Everyday Living

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Everyday Living

In the 1930s the economic crisis known as the Great Depression rippled through the United States, affecting almost all American families. The crash of the New York Stock Exchange in October 1929 marked the beginning of the most severe economic downturn in U.S. history. Thousands of banks closed; manufacturing slowed greatly because no one could buy goods; stores closed; 25 to 30 percent of workers lost their jobs. It would be the middle of 1933 before the government took action to halt the downward spiral and offer some relief. President Franklin D. Roosevelt (1882–1945; served 1933–45) began his term of office in March of that year. In the next one hundred days he and his advisers proposed a series of measures that Congress passed into laws. The new legislation created programs for immediate relief as well as programs that would aid in the gradual recovery of America's prosperity. These programs, known as the New Deal, would reach into the lives of almost all Americans.

The harsh economic times affected all but the very wealthy. The working class, middle class, and upper middle class who managed to keep their jobs saw their salaries decrease. Families figured out ways to "cut corners," "make do," and "keep up appearances." Frequently people who had employment supported family members who had lost their jobs; almost all families had a close relative who suddenly was without an income. Farm families fortunate enough to keep their farms focused on helping their relatives through the very bleak years.

Families shared all they could with the less fortunate. Extending help and kindness toward others was commonplace in the 1930s. An out-of-work family would be invited for Sunday dinner. If a homeless person knocked at the back door, the family would give what food they could.

Average Yearly Earnings for Full-Time Employees, 1935

College teacher$2,666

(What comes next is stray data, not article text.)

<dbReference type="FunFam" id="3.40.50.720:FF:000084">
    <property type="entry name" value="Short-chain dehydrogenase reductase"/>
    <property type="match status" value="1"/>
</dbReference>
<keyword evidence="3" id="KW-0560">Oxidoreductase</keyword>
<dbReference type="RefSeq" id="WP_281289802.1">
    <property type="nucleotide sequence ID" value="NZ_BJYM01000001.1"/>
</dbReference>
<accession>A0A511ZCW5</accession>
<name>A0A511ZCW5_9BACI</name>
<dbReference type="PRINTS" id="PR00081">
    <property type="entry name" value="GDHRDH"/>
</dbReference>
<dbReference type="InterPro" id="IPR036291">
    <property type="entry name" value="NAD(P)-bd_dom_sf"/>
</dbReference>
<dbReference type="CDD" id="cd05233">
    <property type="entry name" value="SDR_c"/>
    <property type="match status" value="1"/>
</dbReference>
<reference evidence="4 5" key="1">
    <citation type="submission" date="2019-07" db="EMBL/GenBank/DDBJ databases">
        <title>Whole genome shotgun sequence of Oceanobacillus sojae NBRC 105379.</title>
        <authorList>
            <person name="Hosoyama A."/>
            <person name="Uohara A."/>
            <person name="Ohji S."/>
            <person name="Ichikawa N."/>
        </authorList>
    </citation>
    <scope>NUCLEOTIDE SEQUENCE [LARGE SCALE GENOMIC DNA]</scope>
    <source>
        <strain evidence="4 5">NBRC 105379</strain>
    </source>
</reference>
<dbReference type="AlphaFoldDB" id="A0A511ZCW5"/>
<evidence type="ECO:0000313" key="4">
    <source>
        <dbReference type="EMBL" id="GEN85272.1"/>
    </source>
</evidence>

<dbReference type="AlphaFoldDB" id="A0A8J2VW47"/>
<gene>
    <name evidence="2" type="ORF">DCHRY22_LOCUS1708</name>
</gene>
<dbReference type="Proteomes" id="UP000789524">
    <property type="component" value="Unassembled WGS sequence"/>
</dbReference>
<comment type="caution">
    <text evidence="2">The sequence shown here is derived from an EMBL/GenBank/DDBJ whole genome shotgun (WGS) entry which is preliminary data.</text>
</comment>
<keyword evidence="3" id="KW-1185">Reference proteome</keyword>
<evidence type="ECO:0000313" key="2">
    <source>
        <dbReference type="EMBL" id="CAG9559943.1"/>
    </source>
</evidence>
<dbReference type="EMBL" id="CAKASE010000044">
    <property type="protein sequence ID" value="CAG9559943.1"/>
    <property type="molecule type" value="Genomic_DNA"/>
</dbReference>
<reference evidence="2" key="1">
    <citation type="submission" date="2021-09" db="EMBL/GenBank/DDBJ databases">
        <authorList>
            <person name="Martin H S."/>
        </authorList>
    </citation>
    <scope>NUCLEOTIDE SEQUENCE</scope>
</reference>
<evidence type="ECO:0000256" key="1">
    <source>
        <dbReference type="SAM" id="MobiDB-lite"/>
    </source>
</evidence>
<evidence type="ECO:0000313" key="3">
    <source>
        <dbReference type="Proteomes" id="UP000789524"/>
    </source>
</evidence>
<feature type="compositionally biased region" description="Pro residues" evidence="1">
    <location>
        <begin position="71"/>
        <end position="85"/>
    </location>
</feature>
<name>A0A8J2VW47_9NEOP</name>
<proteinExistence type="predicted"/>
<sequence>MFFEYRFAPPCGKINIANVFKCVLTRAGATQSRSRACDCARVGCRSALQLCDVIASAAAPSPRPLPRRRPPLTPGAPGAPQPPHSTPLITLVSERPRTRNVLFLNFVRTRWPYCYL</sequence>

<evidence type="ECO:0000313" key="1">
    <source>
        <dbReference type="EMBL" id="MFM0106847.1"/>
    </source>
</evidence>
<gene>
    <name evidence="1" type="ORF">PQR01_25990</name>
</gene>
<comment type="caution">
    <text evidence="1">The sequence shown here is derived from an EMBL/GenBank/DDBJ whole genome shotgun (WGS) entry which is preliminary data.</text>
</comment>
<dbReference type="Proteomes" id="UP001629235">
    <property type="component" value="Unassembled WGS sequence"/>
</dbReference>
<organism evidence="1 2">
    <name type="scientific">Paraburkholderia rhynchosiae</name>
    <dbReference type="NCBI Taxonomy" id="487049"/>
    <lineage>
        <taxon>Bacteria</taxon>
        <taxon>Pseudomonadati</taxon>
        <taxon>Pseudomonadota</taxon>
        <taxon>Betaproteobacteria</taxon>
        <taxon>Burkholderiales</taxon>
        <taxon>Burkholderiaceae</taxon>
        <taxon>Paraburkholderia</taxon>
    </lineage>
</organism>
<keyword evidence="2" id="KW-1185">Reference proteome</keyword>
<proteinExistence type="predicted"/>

Bituminous coal miner$957
Construction worker$1,027
utility workers
gas & electric$1,589
Telephone & telegraph$1,378
Farmers, foresters, fishermen$288
Railroad workers$1,645
Insurance agents$1,632
Medical health service occupation$829
Domestic maids and chauffeurs$485
Police and firemen$1,290
Public school teachers$1,290
Civilian government employee$1,759

adapted from historical statistics of the united states: colonial times to 1970, part 1, washington, dc: u.s. bureau of census, 1975, pages 166–176.

Although the Great Depression brought forth the many strengths of the American family, it also took its toll. Family structures changed: Marriages were postponed, fewer babies were born, young people lived at home longer or returned to their parents' home when they lost jobs, and households combined to aid struggling relatives. For some, the strain was too much, and their families broke apart. The hardships of the Depression were most difficult for those who were already poor, those who had barely been making ends meet before the Depression. Included in this group were those in coal-mining areas, the rural poor, black Americans, the elderly, and people living in regions where factories had shut down. These Americans struggled to survive in the midst of poverty, hunger, and illness.

Starting with the middle class, working up the income ladder, and returning to the poorest, this chapter explores the everyday life of American families in the 1930s and how the Depression affected their lifestyles. Approximately 46 percent of American families during the Depression were in the middle class, 12 percent in the upper middle class, 3 to 4 percent in the wealthy category, and a tiny 0.1 percent in the very wealthy group. Thirty-eight percent of American families were considered poor during the Depression, up from 21 percent in 1929. Middle-class and upper-middle-class families and even the wealthy tried to carefully plan their expenditures; this was a necessary response to wage reductions and employment changes. For the very wealthy life did not change at all. Their antics and lavish parties continued during the Depression and were reported in the newspaper along with the movie stars' adventures. In stark contrast the poor and very poor simply tried to survive from day to day.